• 34°

Legislature aims at addressing emergency powers of governor

The legislature’s planned changes in the governor’s emergency powers will address “an institutional situation, not an individual situation” like Gov. Andy Beshear’s ongoing mandates during the coronavirus pandemic, Senate President Robert Stivers said on the eve of the 2021 session.

But House Speaker David Osborne said, “This is one of those things that inherently turns political,” and Beshear continued to object strongly to the legislature’s plans and characterize them as politically motivated.

Beshear, a Democrat facing a legislature with huge Republican majorities, reiterated Monday night that reducing his emergency powers while the virus is surging and hospitals are filling up, and the state is deploying vaccines, “would not only be a shame, it would be a tragedy.”

“It would basically be surrendering when victory is insight, and it will cost people their lives,” he said.

“Instead of fighting with each other or trying to pull power from here or there, how about we work together to provide real relief to those that have had to sacrifice more than others. To our small businesses, our restaurants, those that have had to give up even more than most, those that have waited for unemployment far too long — why don’t we work together to help those individuals instead of fighting each other?” Beshear asked.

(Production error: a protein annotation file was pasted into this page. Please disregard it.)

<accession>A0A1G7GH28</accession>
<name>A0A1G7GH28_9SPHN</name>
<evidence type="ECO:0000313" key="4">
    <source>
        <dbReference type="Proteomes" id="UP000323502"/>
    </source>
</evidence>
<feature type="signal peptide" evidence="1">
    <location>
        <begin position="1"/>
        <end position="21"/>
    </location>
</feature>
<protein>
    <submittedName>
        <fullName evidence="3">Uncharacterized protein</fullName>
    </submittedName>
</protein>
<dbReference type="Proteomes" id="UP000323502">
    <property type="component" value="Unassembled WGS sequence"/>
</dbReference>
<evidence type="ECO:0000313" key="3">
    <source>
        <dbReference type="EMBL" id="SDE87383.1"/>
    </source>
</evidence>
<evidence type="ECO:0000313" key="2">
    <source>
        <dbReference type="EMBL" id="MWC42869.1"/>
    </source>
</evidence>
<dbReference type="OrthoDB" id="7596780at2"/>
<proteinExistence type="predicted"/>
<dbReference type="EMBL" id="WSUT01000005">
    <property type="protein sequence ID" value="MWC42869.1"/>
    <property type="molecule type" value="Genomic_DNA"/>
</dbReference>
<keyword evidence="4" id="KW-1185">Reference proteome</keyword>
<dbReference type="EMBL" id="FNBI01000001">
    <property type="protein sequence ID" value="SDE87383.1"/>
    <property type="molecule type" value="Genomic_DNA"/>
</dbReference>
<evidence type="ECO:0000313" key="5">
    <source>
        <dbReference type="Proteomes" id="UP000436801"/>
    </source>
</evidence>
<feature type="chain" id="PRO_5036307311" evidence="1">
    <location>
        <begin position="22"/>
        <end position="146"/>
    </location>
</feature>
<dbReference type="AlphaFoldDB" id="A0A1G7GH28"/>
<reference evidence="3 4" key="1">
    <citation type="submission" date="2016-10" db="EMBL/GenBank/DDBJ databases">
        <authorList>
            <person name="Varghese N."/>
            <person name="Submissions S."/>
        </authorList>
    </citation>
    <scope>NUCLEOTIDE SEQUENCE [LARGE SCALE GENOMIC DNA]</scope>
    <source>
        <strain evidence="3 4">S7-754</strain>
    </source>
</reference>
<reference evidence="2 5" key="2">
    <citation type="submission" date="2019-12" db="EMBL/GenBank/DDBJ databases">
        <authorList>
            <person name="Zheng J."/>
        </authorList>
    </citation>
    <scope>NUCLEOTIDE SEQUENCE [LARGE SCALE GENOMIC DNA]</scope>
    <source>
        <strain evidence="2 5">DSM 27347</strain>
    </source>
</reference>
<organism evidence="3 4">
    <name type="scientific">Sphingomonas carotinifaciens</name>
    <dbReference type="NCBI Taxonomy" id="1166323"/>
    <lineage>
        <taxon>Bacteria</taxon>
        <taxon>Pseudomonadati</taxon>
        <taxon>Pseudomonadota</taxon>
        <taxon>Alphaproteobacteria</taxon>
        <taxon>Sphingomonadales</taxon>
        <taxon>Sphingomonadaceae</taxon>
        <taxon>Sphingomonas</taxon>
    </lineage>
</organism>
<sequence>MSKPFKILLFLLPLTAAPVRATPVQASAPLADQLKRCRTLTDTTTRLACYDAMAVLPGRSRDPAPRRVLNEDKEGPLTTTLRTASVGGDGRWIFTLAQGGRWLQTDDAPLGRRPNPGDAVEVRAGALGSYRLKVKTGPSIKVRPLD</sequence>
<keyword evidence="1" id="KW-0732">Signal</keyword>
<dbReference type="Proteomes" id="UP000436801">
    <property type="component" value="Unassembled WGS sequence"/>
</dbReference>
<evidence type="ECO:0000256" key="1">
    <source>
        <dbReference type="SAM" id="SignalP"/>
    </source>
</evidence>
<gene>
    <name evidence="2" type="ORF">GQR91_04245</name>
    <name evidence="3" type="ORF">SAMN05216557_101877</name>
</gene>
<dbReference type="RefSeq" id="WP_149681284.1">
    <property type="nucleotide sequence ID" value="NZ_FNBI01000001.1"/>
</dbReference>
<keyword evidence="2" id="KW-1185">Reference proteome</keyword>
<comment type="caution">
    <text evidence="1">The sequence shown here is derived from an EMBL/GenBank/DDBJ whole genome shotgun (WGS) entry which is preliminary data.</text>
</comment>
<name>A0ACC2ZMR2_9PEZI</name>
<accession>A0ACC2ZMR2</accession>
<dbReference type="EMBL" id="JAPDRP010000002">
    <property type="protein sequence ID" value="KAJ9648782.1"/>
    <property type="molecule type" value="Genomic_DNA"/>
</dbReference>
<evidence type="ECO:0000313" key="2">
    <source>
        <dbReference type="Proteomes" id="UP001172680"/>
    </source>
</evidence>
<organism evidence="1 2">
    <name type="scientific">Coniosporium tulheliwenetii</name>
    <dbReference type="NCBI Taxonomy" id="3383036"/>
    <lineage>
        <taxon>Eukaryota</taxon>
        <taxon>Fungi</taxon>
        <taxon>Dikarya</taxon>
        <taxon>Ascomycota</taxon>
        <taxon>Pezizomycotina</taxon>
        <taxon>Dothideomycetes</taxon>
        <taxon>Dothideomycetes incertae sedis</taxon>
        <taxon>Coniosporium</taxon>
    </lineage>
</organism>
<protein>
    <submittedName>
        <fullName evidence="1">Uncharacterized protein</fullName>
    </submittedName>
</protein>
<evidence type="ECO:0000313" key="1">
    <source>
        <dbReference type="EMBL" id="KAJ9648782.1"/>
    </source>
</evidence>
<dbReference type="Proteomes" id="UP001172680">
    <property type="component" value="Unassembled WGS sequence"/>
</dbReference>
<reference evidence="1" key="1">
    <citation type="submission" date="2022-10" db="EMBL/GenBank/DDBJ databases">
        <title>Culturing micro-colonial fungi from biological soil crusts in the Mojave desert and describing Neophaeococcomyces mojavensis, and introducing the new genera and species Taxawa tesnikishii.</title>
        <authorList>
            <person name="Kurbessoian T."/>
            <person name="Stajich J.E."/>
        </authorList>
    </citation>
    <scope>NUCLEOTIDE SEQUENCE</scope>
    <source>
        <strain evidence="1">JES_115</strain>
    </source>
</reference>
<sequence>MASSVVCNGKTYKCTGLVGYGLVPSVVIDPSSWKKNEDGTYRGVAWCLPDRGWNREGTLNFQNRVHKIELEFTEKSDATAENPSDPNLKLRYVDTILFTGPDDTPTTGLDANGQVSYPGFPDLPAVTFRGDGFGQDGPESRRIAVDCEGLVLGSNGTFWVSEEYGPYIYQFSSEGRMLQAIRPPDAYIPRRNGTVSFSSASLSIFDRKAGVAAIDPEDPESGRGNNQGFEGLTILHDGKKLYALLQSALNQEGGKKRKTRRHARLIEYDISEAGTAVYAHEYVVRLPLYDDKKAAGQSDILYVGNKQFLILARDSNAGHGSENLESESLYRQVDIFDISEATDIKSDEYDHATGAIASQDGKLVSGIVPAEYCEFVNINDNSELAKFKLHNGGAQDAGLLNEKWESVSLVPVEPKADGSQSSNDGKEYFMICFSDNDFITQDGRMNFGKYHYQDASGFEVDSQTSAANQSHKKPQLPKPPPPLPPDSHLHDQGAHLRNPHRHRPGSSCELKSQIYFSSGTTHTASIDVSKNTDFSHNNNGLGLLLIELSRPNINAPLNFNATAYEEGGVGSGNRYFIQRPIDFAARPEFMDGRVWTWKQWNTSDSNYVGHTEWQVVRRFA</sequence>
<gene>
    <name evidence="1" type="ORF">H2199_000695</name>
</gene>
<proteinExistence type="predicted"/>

Beshear spoke in a recorded, hour-long interview on KET, which aired immediately after a live, one-hour “Kentucky Tonight” program with Stivers, Osborne and leaders of the House and Senate’s Democratic minorities.

Asked by host Renee Shaw what the Senate has in mind, Stivers said it will limit the extent and duration of the governor’s emergency powers. For example, some bills would require legislative approval of orders beyond 28 days.

Beshear said, “The idea that in a major emergency you’d have to get over 100 people, you know, by committee, to agree on the response means we would never act fast and swiftly and decisively enough. I’ve been willing to make the tough calls, each one being one of life and death, each one being unpopular. My only choices have been unpopular and unpopular. And if others want to sit in that seat, they ought to see what it feels like.”

Stivers said there will be times when the governor needs to act without legislative involvement, but the General Assembly needs to distinguish between “fundamental rights” that are protected in the federal and state constitutions “and operational functions.”